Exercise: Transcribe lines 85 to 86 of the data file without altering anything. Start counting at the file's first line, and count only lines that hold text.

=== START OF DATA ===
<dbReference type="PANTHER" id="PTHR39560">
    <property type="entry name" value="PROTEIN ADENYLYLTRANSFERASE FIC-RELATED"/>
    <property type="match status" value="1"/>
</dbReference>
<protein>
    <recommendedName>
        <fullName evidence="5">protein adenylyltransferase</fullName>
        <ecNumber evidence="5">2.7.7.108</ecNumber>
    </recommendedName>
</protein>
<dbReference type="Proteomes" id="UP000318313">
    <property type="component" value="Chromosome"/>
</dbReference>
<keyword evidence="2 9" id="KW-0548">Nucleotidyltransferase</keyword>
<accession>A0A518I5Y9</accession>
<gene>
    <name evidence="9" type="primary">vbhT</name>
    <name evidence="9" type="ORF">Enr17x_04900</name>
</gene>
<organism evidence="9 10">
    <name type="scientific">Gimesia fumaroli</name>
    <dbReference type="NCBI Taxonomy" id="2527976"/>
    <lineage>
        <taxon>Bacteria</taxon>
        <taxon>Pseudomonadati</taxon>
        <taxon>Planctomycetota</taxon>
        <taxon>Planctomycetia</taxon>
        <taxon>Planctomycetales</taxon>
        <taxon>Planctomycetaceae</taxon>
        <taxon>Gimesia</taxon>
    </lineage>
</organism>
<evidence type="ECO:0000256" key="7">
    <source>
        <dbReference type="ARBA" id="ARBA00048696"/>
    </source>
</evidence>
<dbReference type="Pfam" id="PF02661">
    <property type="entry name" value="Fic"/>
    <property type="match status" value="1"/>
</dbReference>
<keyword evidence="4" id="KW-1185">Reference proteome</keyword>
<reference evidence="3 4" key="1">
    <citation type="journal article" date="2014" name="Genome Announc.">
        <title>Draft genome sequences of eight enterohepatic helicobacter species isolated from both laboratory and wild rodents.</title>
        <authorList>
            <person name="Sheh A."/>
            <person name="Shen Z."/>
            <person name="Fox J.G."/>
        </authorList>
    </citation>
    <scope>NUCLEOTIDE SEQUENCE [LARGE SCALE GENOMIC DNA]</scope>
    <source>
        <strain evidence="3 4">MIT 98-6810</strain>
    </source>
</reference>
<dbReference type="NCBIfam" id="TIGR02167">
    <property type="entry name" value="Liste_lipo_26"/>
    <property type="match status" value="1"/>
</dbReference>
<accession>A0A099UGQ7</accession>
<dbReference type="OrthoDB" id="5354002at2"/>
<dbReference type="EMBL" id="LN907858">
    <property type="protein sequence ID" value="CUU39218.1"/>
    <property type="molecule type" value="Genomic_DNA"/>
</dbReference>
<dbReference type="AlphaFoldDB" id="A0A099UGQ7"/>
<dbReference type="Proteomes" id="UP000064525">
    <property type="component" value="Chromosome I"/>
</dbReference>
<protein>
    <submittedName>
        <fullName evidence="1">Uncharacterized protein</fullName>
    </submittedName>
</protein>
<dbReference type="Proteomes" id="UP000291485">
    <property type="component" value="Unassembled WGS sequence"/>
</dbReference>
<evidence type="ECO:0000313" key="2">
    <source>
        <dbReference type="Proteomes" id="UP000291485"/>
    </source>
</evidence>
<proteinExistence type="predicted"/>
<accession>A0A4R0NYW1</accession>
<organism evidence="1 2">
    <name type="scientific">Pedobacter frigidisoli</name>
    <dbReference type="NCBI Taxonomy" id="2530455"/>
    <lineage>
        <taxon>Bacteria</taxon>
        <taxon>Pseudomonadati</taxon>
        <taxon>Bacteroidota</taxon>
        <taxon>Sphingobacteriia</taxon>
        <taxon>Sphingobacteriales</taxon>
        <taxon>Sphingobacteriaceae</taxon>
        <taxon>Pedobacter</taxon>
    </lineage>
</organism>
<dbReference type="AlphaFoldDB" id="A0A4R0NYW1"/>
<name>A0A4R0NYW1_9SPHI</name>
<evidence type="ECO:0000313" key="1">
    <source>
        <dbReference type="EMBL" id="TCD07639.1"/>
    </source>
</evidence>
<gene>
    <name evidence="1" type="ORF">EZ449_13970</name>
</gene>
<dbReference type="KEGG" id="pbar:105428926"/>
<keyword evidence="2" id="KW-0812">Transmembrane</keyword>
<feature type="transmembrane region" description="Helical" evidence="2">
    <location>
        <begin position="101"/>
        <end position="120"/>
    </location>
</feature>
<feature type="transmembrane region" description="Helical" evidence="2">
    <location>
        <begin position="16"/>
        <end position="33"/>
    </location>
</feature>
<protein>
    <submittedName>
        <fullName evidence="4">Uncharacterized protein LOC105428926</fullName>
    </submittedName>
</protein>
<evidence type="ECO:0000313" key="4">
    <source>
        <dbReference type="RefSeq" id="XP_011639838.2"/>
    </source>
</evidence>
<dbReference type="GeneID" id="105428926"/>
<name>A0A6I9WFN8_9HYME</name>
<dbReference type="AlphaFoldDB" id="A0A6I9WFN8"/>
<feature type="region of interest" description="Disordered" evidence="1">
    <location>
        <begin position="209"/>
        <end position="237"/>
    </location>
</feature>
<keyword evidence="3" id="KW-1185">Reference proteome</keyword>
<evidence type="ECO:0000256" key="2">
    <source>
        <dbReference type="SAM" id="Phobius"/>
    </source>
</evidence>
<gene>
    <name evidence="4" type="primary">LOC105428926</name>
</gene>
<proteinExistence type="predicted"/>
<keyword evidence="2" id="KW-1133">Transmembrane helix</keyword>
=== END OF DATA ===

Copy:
<accession>A0A4R0NYW1</accession>
<organism evidence="1 2">